The warp-faced weaves of the Andes are the most complex in the world, with up to eight warp levels. While existing studies of Andean textiles use a technical language derived from other textile traditions, this book takes as its starting point the technical terms in the Aymara and Quechua languages used by Andean weavers themselves. The result is a completely new way of understanding one of the great craft traditions of the world.
The authors' work is truly groundbreaking. This is a highly technical book that sets out the authors' alternative classification system via tables, photographs and diagrams. But it is also a celebration of a brilliant and sophisticated weaving tradition. Each technique is described in detail, with technical details and historical development with accompanying photographs and some computer renderings.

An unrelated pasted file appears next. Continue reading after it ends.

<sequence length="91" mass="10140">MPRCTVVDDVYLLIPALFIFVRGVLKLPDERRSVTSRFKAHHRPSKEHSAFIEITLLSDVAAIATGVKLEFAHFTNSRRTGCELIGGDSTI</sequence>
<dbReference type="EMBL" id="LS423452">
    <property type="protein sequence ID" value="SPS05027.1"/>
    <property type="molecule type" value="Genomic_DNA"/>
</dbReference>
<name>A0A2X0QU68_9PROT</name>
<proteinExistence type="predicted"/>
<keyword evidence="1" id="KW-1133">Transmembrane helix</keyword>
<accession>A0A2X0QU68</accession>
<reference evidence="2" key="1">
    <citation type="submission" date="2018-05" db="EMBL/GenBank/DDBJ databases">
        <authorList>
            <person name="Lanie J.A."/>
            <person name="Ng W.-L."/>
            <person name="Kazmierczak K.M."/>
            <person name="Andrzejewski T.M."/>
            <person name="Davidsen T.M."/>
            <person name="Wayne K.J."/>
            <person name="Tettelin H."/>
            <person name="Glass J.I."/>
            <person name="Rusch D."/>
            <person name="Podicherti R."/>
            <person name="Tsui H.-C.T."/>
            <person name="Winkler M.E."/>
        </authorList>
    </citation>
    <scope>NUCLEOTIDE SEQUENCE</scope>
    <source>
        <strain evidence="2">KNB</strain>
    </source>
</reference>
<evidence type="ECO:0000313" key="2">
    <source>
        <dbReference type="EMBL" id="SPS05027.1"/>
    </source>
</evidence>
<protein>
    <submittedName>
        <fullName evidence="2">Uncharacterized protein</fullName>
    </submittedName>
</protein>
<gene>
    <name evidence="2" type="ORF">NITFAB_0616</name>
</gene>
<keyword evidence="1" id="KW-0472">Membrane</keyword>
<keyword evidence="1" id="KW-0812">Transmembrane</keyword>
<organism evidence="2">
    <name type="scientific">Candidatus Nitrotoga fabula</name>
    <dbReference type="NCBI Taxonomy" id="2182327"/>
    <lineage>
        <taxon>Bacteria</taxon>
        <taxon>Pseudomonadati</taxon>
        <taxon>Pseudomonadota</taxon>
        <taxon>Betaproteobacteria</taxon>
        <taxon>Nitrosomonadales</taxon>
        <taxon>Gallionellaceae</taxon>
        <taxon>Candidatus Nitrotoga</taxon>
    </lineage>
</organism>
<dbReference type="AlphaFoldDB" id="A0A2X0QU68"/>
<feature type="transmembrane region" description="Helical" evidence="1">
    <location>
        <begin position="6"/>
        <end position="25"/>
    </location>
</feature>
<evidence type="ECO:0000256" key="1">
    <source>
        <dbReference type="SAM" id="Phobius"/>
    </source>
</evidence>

Denise Y. Arnold and Elvira Espejo have worked with weavers across the region to understand this language and have studied more than 700 textile samples in museums and collections, from the British Museum and the Victoria and Albert Museum in London to the Instituto de Lengua y Cultura Aymara (ILCA) in La Paz.
It will be of great interest to practical weavers, museum curators, anthropologists, art historians, archaeologists, and anyone with a love for Latin America and its rich textile traditions.